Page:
Lucy Corry’s Blog: 5 ways to get out of a winter food rut

Gloomy winter days can make anyone uninspired in the kitchen. Lucy Corry shares five tips to getting your creativity (and appetite) back.

In the 1993 comedy Groundhog Day, curmudgeonly weatherman Phil Connors (an irascible Bill Murray) re-lives the same day over and over in a small, snow-covered US town. At this time of year, in this time in the world, it’s hard not to feel the same way. If you’re stuck in a loop of eat-work-TV-sleep, every one of those things matters. Here’s how to ease yourself out of a culinary rut.


Jaded taste buds? Perhaps they’re tired of tasting herbs and spices that expired in 2012. Unless you’re a practising minimalist, have too much time on your hands or have just moved house, you’re likely to have at least one dusty packet of cinnamon/cumin/ground coriander that’s older than your current driver’s licence. Don’t put it aside for a rainy day, throw it out! (By throwing it out, I mean tipping it into your compost and recycling the container, of course.)

Once you’ve cleared the spices section, check the baking powder (if it’s old, it won’t lighten your baking), oils (full disclosure: I recently turfed a bottle of sesame oil from 2015) and random half-empty packets. A good pantry clean is like going for a run – at the end you’ll be exhausted and exhilarated in equal measures. You may also be hungry, which is a helpful appetite stimulant.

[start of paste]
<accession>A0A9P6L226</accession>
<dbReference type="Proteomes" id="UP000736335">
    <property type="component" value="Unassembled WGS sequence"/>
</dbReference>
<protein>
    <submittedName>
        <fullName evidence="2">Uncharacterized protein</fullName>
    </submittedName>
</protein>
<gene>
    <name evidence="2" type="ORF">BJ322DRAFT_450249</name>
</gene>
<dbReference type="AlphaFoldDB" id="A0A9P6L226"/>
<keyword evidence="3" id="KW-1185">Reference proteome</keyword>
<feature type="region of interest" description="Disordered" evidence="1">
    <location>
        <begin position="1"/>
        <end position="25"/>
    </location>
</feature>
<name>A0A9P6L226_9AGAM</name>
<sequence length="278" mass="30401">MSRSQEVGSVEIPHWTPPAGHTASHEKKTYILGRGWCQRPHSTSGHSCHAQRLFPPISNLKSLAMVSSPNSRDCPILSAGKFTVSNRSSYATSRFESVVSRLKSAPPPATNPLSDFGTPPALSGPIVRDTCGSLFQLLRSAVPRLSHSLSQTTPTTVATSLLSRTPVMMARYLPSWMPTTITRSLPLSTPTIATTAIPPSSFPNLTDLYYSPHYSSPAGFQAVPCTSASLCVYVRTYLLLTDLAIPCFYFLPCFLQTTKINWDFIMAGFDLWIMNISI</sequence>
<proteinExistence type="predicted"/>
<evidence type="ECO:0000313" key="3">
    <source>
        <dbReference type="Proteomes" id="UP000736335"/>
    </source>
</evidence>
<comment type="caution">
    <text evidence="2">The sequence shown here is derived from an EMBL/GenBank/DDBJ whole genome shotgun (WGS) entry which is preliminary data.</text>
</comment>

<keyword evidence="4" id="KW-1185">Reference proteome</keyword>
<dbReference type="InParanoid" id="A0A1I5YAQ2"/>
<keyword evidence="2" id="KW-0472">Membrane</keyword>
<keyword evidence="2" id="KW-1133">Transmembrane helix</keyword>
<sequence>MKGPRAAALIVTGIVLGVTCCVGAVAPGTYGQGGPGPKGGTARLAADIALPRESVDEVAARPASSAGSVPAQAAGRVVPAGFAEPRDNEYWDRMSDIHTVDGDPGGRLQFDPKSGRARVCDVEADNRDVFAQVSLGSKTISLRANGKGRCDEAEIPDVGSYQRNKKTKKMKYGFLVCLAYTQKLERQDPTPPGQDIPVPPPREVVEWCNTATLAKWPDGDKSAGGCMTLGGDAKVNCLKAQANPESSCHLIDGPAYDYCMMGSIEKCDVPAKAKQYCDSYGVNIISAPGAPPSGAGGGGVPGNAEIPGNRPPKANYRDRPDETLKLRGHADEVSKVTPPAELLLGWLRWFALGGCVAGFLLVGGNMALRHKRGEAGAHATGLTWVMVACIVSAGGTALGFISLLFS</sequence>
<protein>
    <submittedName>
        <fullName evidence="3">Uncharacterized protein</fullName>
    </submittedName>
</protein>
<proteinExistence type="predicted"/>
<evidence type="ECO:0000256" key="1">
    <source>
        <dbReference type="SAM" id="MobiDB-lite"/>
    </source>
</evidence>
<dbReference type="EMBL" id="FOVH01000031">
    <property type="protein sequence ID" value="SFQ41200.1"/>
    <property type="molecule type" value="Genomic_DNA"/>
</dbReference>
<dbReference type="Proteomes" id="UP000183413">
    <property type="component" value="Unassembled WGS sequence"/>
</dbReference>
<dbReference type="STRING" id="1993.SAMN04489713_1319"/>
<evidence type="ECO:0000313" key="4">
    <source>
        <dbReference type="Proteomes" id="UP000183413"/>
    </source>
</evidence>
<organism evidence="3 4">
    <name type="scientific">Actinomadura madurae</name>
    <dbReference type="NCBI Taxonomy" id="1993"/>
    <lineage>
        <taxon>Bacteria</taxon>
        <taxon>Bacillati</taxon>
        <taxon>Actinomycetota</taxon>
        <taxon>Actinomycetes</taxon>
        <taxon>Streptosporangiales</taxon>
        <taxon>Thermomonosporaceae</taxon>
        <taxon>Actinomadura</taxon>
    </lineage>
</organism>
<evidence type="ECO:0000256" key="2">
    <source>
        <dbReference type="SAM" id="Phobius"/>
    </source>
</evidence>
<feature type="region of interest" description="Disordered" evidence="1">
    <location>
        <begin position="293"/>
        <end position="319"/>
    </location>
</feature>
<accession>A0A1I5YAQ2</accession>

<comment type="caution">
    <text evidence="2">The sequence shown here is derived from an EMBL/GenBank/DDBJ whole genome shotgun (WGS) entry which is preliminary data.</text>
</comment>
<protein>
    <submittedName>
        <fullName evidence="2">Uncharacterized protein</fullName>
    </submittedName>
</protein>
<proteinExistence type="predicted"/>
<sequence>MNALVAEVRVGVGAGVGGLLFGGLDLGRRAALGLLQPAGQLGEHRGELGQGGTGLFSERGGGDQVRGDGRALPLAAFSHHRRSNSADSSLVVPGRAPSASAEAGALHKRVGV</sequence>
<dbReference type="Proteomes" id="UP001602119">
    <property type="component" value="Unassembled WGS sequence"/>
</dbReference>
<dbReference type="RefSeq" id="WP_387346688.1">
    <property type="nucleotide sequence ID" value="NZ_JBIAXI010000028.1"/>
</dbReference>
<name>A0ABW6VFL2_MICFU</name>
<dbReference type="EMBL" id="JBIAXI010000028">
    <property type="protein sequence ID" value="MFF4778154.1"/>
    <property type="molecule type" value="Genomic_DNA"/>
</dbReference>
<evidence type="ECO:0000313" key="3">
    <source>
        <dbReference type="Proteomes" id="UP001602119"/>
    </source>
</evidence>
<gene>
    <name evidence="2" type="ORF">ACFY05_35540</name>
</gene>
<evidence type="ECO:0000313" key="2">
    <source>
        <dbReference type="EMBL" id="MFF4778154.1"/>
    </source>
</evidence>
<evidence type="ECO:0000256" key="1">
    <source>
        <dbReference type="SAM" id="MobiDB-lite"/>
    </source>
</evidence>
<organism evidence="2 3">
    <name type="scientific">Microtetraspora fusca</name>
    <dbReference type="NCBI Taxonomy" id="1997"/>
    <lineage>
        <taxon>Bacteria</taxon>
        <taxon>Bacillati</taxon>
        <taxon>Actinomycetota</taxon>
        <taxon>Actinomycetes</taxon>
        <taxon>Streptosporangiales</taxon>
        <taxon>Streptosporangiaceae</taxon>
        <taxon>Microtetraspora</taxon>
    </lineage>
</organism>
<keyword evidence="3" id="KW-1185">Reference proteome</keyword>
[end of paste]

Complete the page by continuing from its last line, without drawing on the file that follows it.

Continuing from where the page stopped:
Unless you’re a MasterChef contestant, every meal doesn’t have to be an all-singing, all-dancing extravaganza. Embrace the simple things, done well, whether that’s steak and chips, an egg on toast or spaghetti with garlic and olive oil.


About 10 years ago, when food blogging was at its peak, I belonged to a loose group of bloggers who played a game called ‘Random Recipes’. The idea was that you chose a recipe at random from your cookbook collection, cooked it and blogged about it. At the time, I had a toddler who was only too happy to help choose — but sometimes I’d be paired with another blogger 12,000 miles away and they’d say something like: ‘choose the second book from the right on the bottom shelf and turn to page 216’.

In this way I made all sorts of things I wouldn’t have previously considered, like gefilte fish balls, Russian salad and tofu mayonnaise, among others. If you’re so sick of your own cookbooks that you can’t bear opening them, go to the library and choose a cookbook at random instead. (Wellington may be missing its iconic library building but its cookbook collection is unparalleled. Every time I pay my rates bill I think of all the cookbooks and clever librarians that it’s funding.)


In 2019, a survey from meal box provider Hello Fresh claimed that 21 per cent of New Zealanders have less than six recipes in their repertoire. I dimly recall previous surveys conducted by other brands that found most people ate the same five dishes on rotation every week. ‘If it’s Monday it must be spag bol’, Tuesday is chops, Wednesday is fish fingers’, etc.

The trick to breaking this cycle is to try to forget what you know about cooking. Step away from the ingredients and recipes you reach for out of instinct, shop in a different location, or perhaps ask a colleague what they’re having for dinner tonight.


If a deep-seated sense of ennui is the worst affliction you’re coping with right now, take a moment to check your privilege. Cook a meal for someone else (or donate the means to do so for people who need it) and you might find things aren’t so bad for you after all.

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